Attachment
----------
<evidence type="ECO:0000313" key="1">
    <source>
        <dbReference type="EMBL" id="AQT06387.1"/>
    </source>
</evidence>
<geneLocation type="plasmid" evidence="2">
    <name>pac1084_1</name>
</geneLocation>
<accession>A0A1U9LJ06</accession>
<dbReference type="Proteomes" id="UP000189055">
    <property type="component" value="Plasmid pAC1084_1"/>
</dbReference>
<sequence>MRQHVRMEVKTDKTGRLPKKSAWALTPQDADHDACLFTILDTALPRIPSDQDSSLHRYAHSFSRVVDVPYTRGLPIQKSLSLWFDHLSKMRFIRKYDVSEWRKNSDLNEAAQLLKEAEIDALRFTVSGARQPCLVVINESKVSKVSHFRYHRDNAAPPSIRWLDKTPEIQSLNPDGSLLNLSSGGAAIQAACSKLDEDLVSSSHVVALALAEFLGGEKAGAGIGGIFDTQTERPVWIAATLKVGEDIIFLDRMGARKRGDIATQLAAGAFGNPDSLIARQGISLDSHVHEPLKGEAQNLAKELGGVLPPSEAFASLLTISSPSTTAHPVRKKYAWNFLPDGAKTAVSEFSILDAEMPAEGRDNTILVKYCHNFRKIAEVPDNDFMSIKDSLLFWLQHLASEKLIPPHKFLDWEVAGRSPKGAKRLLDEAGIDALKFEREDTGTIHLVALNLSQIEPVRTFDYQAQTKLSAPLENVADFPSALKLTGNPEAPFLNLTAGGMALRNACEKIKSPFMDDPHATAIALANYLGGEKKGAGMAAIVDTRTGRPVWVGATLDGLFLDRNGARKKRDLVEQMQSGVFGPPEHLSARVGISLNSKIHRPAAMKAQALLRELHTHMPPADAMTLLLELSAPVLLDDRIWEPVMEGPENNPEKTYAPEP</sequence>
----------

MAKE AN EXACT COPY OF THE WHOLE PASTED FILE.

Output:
<evidence type="ECO:0000313" key="1">
    <source>
        <dbReference type="EMBL" id="AQT06387.1"/>
    </source>
</evidence>
<geneLocation type="plasmid" evidence="2">
    <name>pac1084_1</name>
</geneLocation>
<accession>A0A1U9LJ06</accession>
<dbReference type="Proteomes" id="UP000189055">
    <property type="component" value="Plasmid pAC1084_1"/>
</dbReference>
<sequence>MRQHVRMEVKTDKTGRLPKKSAWALTPQDADHDACLFTILDTALPRIPSDQDSSLHRYAHSFSRVVDVPYTRGLPIQKSLSLWFDHLSKMRFIRKYDVSEWRKNSDLNEAAQLLKEAEIDALRFTVSGARQPCLVVINESKVSKVSHFRYHRDNAAPPSIRWLDKTPEIQSLNPDGSLLNLSSGGAAIQAACSKLDEDLVSSSHVVALALAEFLGGEKAGAGIGGIFDTQTERPVWIAATLKVGEDIIFLDRMGARKRGDIATQLAAGAFGNPDSLIARQGISLDSHVHEPLKGEAQNLAKELGGVLPPSEAFASLLTISSPSTTAHPVRKKYAWNFLPDGAKTAVSEFSILDAEMPAEGRDNTILVKYCHNFRKIAEVPDNDFMSIKDSLLFWLQHLASEKLIPPHKFLDWEVAGRSPKGAKRLLDEAGIDALKFEREDTGTIHLVALNLSQIEPVRTFDYQAQTKLSAPLENVADFPSALKLTGNPEAPFLNLTAGGMALRNACEKIKSPFMDDPHATAIALANYLGGEKKGAGMAAIVDTRTGRPVWVGATLDGLFLDRNGARKKRDLVEQMQSGVFGPPEHLSARVGISLNSKIHRPAAMKAQALLRELHTHMPPADAMTLLLELSAPVLLDDRIWEPVMEGPENNPEKTYAPEP</sequence>